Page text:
Find Out When Headaches are a Big Deal

Headaches can be so painful and persistent. You might get worried that you could be having a stroke during an agonizing headache. There is a connection between strokes and headaches, but most of the time, headaches are not a sign of stroke. Learn more about how to know if your headache could be a stroke.

The Stroke-Headache Connection

There is a real association between headaches and strokes because they both affect the same part of the body, but a headache is usually not alarming.

About 10-15% of stroke survivors go on to experience new headaches after a stroke. In the meantime, headaches are very common in the healthy adult population. Estimates of adults who suffer from headaches range from 30-60%. Very few headache sufferers go on to experience strokes, but there is a slight increase in strokes among people who have severe headaches compared to people who do not have severe headaches.

Strokes, Headaches, and Genetics

Headaches, whether migraine headaches, tension headaches, fatigue induced headaches, or medication overuse headaches do not normally cause strokes. Numerous scientific research studies have investigated whether or not there is a relationship between headaches and strokes.

Headaches and stroke are both conditions with a hereditary component, which means that some people are at an increased risk of having them because of genetics. Some of the same genes that increase the risk of stroke may be associated with genes that increase the risk of migraine headaches.

Even when heredity plays a role in migraine headaches and strokes, a headache typically does not occur at the same time as a stroke. What does this mean for migraine sufferers? It simply means that it is important to understand the stroke risk factors and to talk to your doctor about medical management of stroke risk factors to avoid a stroke.

Should I Worry About a Stroke If I Have Headaches?

Most of the time, stroke symptoms consist of weakness, vision changes, numbness, confusion or trouble speaking. Headaches are not usually a sign of an impending stroke.

However, there is a type of stroke which results not from lack of blood flow to the brain, but from bleeding of a blood vessel in the brain. This is called a hemorrhagic stroke. A brain hemorrhage is a stroke that causes bleeding, usually stemming from an abnormally shaped blood vessel. The bleeding irritates and damages brain tissue. It also causes lack of appropriate blood delivery to the brain (because the bleeding blood vessel can't deliver blood where it needs to go if the blood is leaking where it shouldn't be).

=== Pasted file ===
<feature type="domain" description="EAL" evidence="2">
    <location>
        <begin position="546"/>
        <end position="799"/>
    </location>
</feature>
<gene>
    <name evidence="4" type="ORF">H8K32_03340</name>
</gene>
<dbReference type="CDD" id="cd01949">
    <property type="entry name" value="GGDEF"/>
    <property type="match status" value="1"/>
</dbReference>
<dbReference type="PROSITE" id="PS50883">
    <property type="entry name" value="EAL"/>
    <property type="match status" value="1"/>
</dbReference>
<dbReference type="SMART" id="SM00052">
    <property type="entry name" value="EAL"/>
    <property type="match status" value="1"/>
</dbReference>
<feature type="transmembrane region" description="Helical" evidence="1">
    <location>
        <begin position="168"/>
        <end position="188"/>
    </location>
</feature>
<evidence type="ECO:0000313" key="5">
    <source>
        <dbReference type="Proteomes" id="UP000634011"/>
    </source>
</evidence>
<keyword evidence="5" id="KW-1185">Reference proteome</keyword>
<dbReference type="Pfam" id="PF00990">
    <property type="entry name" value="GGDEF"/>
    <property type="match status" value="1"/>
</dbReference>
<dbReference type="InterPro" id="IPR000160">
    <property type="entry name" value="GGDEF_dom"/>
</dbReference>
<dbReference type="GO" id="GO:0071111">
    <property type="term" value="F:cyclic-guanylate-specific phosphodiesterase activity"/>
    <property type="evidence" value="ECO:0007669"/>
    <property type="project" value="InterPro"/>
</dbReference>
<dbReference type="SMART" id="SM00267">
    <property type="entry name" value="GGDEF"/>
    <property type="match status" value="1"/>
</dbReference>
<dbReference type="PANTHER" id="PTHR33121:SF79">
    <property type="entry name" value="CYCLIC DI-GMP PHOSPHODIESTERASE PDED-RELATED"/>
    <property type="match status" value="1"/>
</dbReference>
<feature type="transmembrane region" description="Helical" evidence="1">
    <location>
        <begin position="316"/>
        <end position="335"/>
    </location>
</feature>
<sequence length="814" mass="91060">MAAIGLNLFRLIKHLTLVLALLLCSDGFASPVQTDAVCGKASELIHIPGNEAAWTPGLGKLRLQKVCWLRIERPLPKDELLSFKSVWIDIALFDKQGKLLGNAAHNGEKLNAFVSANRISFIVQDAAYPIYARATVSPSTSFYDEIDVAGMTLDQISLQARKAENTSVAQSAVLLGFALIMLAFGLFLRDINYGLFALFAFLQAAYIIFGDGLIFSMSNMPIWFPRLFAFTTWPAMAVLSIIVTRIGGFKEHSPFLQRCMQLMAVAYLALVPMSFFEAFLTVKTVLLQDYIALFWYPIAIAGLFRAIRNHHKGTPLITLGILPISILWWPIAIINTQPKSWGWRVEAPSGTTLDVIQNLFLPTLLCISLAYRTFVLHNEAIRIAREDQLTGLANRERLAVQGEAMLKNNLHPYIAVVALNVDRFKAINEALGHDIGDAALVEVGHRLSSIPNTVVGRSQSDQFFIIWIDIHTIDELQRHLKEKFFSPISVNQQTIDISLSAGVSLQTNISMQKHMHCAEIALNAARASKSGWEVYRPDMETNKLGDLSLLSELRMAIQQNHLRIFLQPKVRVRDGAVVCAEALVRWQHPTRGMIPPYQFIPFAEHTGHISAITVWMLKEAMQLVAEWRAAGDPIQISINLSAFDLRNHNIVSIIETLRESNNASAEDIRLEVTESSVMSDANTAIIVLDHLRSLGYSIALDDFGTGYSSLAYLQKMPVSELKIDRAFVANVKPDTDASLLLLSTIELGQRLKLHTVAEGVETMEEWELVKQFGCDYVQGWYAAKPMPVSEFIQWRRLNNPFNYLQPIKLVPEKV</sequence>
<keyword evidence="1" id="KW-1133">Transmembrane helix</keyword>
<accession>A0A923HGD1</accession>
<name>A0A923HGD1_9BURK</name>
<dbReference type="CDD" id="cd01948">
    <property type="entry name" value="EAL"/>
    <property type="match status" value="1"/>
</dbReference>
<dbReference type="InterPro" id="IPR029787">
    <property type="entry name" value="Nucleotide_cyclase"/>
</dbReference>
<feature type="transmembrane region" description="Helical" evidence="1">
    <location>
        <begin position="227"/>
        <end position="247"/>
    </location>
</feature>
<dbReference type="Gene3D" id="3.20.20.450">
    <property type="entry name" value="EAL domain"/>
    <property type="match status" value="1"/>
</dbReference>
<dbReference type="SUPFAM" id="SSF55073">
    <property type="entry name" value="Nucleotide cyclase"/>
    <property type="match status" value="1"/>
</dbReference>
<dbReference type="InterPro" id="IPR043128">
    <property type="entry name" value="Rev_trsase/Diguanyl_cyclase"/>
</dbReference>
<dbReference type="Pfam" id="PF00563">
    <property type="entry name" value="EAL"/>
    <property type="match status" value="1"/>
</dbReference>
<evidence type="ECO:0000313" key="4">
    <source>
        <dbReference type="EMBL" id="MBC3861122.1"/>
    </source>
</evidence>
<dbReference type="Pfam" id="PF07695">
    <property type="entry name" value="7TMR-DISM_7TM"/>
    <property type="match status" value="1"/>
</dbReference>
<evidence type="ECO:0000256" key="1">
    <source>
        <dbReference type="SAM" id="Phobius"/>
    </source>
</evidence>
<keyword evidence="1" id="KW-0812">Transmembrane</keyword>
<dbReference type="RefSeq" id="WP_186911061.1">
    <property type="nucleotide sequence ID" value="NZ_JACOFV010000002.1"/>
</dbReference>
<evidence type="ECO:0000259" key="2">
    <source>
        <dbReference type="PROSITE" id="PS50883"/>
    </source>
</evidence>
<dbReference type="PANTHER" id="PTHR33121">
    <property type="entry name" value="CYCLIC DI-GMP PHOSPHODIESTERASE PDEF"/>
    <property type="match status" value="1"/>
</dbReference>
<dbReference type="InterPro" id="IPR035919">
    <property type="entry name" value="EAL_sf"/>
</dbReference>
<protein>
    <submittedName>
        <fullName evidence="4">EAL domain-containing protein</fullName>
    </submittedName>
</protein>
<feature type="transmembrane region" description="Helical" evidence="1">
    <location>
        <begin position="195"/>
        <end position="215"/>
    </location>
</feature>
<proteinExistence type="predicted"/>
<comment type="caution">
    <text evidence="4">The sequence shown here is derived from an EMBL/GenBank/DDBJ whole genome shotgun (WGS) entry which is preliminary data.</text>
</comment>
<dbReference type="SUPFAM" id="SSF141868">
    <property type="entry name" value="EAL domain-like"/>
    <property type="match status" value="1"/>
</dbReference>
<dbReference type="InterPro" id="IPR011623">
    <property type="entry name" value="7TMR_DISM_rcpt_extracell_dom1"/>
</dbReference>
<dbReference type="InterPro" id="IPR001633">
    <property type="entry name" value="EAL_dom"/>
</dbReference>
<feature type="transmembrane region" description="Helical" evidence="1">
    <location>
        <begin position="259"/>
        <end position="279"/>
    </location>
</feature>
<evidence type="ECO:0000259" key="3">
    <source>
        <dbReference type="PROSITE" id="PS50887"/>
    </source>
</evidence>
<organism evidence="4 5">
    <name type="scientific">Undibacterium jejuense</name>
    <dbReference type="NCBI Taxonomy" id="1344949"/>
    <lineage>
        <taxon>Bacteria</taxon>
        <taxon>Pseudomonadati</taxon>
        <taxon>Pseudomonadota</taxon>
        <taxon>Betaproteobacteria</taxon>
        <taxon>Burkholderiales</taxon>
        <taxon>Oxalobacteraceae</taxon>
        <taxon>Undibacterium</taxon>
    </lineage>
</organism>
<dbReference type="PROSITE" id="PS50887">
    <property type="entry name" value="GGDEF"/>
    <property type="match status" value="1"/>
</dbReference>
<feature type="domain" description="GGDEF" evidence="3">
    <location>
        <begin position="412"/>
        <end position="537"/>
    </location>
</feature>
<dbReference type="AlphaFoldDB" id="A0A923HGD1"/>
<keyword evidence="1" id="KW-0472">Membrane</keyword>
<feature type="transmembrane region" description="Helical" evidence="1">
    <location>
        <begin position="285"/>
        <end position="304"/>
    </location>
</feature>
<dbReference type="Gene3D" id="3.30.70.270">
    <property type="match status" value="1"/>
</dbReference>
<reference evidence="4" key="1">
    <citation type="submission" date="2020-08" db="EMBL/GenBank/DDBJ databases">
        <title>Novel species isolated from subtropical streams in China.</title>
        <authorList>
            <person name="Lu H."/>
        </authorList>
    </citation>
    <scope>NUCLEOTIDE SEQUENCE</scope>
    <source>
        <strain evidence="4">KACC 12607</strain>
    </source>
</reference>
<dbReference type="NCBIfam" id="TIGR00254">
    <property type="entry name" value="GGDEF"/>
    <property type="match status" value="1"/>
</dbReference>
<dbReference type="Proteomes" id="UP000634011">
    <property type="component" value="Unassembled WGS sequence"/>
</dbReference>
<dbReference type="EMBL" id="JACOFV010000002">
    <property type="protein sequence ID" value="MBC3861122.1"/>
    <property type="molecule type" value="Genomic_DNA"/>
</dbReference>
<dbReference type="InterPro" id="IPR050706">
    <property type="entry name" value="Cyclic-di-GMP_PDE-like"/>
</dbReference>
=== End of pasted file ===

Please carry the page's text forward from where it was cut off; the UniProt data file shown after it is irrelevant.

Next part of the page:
Head pain is one of the signs of a brain hemorrhage. This leads to the more important question. How would I know if a headache is caused by a blood vessel abnormality or a brain hemorrhage?

Headaches as a Sign of Stroke

There are rare instances when a headache is the sign of the stroke.

Only about 1-3% of patients who go to the emergency room because of headaches are diagnosed with a stroke. In one study that appeared in The British Medical Journal, almost 2000 patients who went to the ER for severe headaches were evaluated for stroke. Most patients complained that the headaches that brought them to the emergency room were the worst headaches of their lives. The study went a step further to evaluate other symptoms that were present at the same time as the severe headaches. The vast majority of the headache patients who were diagnosed with a hemorrhagic stroke also complained of other symptoms.

Predictors of hemorrhagic stroke in headache patients in the emergency room include the following:

  • Worst headache of your life
  • Headaches starting over age 40 (it is unusual to start getting headaches after the age of 40, and thus headaches that start after age 40 should be medically evaluated)
  • Loss of consciousness
  • Neck pain or neck stiffness
  • Vomiting
  • Blood pressure values higher than 160/100
  • Headache triggered by physical exertion
  • Arrival to the emergency room by ambulance

Thus, a headache, even a severe one, is rarely a sign of a stroke.

While there is a weak association between headaches and stroke, most of the time it is safe to say that headaches are not an indication of a stroke. If you experience any of the symptoms above, you should obtain medical attention immediately.

Sources

Eikermann-Haerter K, Spreading depolarization may link migraine and stroke, Headache, August 2014

Jeffrey J Perry, Ian G Stiell, Marco L A Sivilotti, Michael J Bullard, Jacques S Lee, Mary Eisenhauer, Cheryl Symington,  Melodie Mortensen,  Jane Sutherland, Howard Lesiuk, George A Wells, High risk clinical characteristics for subarachnoid haemorrhage in patients with acute headache: prospective cohort study, British Medical Journal, October 2010

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